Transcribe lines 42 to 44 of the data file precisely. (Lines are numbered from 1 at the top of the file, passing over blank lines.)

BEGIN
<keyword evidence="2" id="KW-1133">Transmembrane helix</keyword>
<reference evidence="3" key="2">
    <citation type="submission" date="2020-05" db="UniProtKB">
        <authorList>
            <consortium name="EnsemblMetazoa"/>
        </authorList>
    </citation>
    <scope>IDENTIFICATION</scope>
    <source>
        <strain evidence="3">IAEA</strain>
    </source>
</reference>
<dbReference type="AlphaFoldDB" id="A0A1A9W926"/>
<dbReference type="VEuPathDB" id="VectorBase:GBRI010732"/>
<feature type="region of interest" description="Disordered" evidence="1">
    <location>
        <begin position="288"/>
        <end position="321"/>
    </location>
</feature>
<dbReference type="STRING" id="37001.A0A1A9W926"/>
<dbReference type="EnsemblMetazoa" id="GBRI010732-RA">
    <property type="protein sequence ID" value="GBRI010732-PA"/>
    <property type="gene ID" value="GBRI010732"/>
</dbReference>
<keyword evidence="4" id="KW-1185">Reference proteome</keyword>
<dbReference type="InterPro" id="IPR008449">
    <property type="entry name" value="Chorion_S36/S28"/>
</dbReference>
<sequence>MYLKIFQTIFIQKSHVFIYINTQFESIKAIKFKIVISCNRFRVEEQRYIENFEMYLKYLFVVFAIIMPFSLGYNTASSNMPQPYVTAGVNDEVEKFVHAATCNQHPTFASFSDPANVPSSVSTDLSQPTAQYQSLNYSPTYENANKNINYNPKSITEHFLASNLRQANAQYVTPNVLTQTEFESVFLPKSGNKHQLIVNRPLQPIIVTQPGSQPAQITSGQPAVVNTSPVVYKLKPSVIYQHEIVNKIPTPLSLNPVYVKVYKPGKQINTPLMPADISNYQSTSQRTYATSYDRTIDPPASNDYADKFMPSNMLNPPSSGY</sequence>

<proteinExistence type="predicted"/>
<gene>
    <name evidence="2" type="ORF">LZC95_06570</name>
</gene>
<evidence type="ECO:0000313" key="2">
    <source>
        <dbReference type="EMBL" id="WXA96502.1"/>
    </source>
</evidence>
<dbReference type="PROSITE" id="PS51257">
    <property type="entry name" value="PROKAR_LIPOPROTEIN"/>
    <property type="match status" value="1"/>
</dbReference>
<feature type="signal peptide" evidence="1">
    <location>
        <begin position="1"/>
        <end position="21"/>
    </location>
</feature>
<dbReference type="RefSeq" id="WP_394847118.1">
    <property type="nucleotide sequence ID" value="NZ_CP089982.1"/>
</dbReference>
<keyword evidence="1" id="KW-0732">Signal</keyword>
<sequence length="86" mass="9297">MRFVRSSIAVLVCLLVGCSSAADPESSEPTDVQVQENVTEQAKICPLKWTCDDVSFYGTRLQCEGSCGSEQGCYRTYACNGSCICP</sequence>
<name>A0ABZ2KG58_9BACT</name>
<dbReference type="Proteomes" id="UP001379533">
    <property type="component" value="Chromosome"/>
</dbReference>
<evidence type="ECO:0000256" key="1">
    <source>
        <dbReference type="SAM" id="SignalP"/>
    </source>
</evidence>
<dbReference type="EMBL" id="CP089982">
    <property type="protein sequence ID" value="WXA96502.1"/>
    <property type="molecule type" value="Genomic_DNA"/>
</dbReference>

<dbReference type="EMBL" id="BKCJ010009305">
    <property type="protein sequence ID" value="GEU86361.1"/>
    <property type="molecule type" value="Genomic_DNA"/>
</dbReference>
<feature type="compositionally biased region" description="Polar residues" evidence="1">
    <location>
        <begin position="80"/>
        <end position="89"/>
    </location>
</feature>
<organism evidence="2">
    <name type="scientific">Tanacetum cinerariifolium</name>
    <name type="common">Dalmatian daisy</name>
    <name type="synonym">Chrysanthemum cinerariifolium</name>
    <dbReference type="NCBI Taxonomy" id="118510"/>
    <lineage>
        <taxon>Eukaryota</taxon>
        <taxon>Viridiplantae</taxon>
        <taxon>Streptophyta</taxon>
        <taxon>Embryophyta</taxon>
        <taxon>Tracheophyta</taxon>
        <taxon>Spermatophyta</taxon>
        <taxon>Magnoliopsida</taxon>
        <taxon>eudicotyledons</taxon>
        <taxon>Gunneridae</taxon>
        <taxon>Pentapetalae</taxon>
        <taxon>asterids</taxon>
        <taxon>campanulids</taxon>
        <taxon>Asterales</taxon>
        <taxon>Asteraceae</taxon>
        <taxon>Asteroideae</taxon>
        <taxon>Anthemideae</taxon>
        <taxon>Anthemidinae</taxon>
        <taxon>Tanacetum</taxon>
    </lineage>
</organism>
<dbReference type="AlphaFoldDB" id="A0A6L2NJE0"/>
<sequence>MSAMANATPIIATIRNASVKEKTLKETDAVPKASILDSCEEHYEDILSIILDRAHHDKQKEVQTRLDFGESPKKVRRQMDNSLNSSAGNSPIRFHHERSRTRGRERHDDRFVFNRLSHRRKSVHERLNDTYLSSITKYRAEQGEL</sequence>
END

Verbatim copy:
    <property type="match status" value="1"/>
</dbReference>
<feature type="signal peptide" evidence="1">